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RE: Persistent buzz/vibrations   You are logged in as Guest
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Stu

Posts: 1843
Joined: Jan. 30 2007
From: London (the South of it), England

RE: Persistent buzz/vibrations (in reply to RobF

Yeah Rob. I do feel a bit like that. Like I need to set up from scratch.

Just need this weather to cool down and maybe I can tackle this. 😩
  REPORT THIS POST AS INAPPROPRIATE |  Date Aug. 9 2020 16:36:29
 
kitarist

Posts: 1177
Joined: Dec. 4 2012
 

RE: Persistent buzz/vibrations (in reply to kitarist

quote:

ORIGINAL: kitarist

quote:

If it is not a back buzz, then I repeat that it may be a harmonic anomaly that may be causing it.


In my case I've noticed a pattern of more buzzy A and D strings around the 3-4th frets when the strings are brand new, but the buzz diminishes or almost entirely disappears after 1-2 weeks.

Just seems counter-intuitive. If anything, the tension on these strings after re-tuning them for 2 weeks is a little less than as -new, because there is a little less linear mass due to the thinning of the strings as they stretch. On the other hand, they are a little less in diameter. So somehow the diameter reduction wins over the lowered tension in terms of the strings just clearing wherever they were touching when new, while being fretted around frets 3-4? (But how - isn't the string surface still the same distance from the other frets when vibrating? I am getting confused) And it cannot be harmonic anomaly as it seems to depend on the string state?

I'll investigate more about back buzz but the above seems relevant information that I don't know how to interpret. Hopefully it makes sense to you or others.


So I guess no one has any ideas about this?

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Konstantin
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  REPORT THIS POST AS INAPPROPRIATE |  Date Aug. 10 2020 18:31:30
 
RobF

Posts: 947
Joined: Aug. 24 2017
 

RE: Persistent buzz/vibrations (in reply to kitarist

I don’t really have an answer but I don’t want you to feel forgotten either, lol.

Assuming you’ve done a check and eliminated backbuzz as a source, a slightly high fret is most likely the culprit causing the ‘new string zing’. If the fret job was perfect then a slightly lower than optimal action should result in relatively equal amounts of zing all over the fretboard, so that moves lack of relief lower in the list of suspects. Is your action at the low end of standard? Maybe try putting a shim under the saddle and see if the problem goes away. If it does then a new saddle could be in order, not necessarily as tall as the shimmed one, but taller than what’s there at the moment. There’s no harm in just using the shim, too.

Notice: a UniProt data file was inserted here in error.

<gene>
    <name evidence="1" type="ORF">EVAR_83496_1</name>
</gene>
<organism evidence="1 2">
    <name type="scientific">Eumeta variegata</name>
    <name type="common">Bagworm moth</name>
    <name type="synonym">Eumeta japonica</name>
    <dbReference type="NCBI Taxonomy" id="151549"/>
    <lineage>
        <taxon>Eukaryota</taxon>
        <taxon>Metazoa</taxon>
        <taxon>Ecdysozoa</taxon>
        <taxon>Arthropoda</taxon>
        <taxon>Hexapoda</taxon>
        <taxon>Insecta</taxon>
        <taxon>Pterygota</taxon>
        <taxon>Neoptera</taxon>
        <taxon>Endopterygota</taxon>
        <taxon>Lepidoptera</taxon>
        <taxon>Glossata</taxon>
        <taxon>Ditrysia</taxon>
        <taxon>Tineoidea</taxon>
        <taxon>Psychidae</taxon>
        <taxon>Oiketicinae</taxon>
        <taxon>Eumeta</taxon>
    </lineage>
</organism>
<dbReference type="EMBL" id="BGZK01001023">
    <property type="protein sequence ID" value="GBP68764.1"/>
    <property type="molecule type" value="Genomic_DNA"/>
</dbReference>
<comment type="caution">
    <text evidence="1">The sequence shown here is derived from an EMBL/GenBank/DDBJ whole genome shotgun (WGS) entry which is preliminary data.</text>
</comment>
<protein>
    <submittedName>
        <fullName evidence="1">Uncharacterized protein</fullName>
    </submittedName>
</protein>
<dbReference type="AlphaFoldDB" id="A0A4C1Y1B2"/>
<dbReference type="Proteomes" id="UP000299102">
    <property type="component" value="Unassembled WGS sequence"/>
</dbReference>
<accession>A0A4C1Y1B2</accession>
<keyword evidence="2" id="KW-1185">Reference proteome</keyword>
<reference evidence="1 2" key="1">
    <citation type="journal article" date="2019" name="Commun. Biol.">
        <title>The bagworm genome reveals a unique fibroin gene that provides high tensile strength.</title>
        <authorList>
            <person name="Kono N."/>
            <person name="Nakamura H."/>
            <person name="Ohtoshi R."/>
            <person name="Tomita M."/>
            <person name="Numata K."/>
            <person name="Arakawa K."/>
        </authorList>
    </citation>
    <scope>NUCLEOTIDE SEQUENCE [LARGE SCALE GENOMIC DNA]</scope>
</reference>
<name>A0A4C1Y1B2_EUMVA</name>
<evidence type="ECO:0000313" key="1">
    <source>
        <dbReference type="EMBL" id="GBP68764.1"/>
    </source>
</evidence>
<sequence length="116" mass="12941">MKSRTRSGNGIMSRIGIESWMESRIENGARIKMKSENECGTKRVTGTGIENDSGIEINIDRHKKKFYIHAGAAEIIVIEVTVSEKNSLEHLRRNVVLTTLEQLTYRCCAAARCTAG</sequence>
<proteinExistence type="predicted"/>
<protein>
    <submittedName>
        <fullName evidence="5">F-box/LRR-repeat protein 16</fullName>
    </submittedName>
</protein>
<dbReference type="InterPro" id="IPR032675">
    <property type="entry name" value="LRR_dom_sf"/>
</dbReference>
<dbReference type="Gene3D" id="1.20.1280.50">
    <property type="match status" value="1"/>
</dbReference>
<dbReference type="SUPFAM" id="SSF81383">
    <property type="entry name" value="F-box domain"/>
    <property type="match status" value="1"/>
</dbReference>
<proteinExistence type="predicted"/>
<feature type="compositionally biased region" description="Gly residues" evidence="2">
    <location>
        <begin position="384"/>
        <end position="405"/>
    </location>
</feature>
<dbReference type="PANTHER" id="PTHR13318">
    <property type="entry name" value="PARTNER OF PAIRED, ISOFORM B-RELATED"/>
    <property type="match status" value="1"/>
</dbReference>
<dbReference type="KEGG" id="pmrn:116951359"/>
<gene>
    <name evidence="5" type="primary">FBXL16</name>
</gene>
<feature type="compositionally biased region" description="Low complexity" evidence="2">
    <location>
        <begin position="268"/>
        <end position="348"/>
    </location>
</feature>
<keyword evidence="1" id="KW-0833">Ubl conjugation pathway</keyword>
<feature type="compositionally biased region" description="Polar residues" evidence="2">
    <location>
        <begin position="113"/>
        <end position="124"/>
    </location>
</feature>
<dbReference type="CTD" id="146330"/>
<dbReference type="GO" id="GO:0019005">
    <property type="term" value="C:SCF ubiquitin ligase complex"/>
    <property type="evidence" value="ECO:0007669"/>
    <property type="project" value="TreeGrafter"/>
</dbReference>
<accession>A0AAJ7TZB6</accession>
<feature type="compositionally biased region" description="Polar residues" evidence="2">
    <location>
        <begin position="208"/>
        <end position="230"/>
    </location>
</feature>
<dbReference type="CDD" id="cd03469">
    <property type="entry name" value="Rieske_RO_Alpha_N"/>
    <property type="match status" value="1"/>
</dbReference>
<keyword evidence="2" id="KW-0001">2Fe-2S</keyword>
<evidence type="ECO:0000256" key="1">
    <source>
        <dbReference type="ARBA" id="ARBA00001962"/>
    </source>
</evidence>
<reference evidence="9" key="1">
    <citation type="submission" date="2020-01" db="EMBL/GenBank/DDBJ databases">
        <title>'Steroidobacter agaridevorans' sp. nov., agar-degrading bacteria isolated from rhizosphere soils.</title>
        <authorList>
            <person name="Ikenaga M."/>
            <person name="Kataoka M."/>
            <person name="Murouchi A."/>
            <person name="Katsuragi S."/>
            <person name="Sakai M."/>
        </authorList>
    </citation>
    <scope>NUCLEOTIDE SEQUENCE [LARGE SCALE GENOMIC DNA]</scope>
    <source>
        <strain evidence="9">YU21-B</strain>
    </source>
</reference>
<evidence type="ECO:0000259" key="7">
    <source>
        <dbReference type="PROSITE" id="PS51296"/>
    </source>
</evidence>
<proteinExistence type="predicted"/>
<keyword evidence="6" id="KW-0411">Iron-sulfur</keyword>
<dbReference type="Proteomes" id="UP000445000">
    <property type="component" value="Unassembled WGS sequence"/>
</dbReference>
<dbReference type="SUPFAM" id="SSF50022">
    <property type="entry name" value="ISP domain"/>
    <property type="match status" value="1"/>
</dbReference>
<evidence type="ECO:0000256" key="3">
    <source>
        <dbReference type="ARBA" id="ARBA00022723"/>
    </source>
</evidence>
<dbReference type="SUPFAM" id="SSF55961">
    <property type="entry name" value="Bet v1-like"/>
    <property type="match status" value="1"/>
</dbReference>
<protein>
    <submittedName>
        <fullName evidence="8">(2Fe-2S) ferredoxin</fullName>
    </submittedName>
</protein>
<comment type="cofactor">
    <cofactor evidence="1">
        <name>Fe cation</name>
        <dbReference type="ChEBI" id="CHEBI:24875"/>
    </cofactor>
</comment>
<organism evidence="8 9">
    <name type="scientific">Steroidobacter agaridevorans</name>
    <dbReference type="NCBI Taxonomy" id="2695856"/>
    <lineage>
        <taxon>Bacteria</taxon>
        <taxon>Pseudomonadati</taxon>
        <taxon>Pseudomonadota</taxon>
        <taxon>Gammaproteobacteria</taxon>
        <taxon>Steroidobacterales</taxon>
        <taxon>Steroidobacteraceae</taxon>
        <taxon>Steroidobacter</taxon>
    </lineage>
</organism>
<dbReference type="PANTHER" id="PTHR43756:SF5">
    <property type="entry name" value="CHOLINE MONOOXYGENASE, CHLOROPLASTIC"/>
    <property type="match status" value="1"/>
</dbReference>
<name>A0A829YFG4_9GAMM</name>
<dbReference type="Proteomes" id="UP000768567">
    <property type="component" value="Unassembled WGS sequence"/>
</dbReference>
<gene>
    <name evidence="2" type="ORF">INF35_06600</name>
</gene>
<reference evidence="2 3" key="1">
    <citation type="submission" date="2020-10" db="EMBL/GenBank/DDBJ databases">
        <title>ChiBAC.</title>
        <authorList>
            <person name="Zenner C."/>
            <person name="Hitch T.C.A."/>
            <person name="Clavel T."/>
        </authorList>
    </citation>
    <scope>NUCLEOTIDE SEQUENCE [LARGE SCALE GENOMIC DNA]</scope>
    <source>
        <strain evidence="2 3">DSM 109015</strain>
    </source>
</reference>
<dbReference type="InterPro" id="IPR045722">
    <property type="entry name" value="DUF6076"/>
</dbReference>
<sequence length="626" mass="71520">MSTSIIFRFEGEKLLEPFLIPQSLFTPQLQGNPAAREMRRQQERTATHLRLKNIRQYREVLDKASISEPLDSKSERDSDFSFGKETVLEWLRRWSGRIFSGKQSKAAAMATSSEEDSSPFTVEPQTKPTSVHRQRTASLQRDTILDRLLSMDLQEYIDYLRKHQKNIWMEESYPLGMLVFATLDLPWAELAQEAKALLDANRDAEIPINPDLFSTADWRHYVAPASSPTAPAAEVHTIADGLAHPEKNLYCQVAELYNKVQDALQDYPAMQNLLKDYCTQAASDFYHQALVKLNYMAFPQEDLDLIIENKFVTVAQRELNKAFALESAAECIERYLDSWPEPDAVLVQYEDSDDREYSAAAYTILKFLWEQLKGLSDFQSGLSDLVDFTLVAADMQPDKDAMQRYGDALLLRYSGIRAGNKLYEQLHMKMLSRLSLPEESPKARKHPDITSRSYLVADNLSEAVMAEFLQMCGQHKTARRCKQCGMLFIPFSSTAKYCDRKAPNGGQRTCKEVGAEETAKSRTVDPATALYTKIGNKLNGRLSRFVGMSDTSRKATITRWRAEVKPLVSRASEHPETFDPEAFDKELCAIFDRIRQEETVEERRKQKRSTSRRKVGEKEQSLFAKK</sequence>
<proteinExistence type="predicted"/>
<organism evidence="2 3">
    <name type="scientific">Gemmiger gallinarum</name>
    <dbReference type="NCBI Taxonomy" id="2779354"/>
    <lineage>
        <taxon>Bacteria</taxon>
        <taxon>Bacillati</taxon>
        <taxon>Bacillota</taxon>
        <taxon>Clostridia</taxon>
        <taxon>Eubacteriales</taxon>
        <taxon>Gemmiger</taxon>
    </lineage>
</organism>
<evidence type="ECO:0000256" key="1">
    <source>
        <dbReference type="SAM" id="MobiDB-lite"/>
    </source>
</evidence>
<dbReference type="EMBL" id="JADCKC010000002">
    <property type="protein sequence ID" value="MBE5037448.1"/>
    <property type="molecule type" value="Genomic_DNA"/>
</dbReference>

I guess it also depends on how often you like to replace the strings and how much it bothers you, whether it’s something you don’t mind living with, or something that needs fixing.
  REPORT THIS POST AS INAPPROPRIATE |  Date Aug. 11 2020 15:05:34
 
kitarist

Posts: 1177
Joined: Dec. 4 2012
 

RE: Persistent buzz/vibrations (in reply to RobF

Thank you, Rob. I'll experiment with a LED continuity tester (great idea). To answer your questions - it does not bother me that much really, since it mostly goes away after the strings are not brand new anymore (What bother me more is that I can't figure out why it only manifests itself for brand new strings)..

The action is relatively low (?) - 2.8mm bass and 1.8mm treble side at 12th fret; high tension Savarez Aliance trebles and Cantiga basses.

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Konstantin
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  REPORT THIS POST AS INAPPROPRIATE |  Date Aug. 11 2020 17:49:24
 
RobF

Posts: 947
Joined: Aug. 24 2017
 

RE: Persistent buzz/vibrations (in reply to kitarist

The action reading appears to be standard when read for the low E, but it is what I would consider to be extremely low at the high e. It’s a drop of 1mm across the strings which, for a flamenco, is quite a lot.